Researchers from the University of Bayreuth, Germany discovered how two hermit crab species co-exist on the same beach without fighting over limited resources like food or shelter.
Many studies about spatial learning in animals have focused on land animals, and less so in marine animals, possibly due to the difficulty in following them around.
This new study, led by Swansea University marine biologist Ed Pope and master’s student Ross Davies, gives a glimpse into the European shore crab’s level of spatial learning ability.
First, the team constructed a special maze that measured 75cm by 50cm. A single crushed mussel was placed at the end of it.
In many science fiction movies today—those with alien spaceships—the aliens look very similar to some of the underwater inhabitants of our own planet. Indeed, there is no need to invent some mythical creature to stir up the imagination of the viewer; it is enough just to show an image of a jellyfish, an octopus or a giant crab. And this story is all about the king crabs.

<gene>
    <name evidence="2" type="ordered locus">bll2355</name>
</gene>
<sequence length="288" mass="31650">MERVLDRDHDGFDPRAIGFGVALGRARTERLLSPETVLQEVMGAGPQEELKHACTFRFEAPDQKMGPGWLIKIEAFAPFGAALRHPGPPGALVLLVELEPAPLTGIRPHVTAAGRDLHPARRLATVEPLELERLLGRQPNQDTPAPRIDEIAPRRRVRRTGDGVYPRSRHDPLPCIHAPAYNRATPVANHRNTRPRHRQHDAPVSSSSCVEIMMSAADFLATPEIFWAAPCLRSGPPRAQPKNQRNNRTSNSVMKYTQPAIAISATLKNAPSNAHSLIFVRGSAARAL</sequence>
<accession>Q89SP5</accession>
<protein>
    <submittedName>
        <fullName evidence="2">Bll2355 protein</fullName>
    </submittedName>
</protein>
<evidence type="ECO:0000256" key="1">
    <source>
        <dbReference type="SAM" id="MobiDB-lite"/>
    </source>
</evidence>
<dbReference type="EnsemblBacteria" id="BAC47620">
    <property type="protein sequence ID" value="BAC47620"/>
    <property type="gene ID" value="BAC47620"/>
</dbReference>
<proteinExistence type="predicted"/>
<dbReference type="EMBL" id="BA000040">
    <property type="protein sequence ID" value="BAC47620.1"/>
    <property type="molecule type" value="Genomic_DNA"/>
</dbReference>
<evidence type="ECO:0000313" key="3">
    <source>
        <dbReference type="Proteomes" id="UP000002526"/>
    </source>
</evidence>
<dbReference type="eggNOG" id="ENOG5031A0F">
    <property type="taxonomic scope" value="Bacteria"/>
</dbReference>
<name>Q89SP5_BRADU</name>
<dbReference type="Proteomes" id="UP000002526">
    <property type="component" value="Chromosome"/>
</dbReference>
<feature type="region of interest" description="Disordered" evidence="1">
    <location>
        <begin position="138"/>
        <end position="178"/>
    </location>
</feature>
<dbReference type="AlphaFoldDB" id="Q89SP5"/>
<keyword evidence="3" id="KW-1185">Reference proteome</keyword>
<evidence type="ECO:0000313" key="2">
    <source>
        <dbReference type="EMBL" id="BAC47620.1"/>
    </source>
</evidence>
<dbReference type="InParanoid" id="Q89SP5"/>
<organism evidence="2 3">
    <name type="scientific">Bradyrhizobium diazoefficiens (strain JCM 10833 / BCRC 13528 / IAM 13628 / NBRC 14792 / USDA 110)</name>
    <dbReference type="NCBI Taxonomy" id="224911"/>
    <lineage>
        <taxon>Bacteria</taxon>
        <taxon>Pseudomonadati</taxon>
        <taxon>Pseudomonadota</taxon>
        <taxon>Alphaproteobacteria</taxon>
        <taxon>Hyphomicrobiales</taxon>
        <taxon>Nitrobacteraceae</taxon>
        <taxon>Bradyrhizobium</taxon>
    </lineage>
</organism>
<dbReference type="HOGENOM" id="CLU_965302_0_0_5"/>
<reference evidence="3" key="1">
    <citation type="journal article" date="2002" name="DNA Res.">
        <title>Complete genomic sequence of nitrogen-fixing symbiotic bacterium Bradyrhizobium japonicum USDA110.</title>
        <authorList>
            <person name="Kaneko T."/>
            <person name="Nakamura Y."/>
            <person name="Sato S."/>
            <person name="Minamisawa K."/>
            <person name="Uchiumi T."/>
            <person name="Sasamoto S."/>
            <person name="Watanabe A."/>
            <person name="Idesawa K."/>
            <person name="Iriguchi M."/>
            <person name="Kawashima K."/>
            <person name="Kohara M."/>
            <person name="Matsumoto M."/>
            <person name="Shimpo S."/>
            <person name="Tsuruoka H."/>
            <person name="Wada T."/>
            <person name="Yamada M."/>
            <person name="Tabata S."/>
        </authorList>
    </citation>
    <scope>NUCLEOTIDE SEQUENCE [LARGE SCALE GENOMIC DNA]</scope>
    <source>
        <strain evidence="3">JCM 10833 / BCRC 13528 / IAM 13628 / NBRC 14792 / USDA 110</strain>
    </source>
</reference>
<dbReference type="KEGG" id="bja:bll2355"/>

“The oldest known shrimp prior to this discovery came from Madagascar,” Feldmann said. “This one is way younger, having an age of ‘only’ 245 million years, making the shrimp from Oklahoma 125 million years older.”
The discovery is also one of the two oldest decapods (‘ten footed’) to which shrimp, crabs and lobsters belong. The other decapod, Palaeopalaemon newberryi, is of similar age and was found in Ohio and Iowa. “The shrimp from Oklahoma might, thus, be the oldest decapod on earth,” Feldmann explained.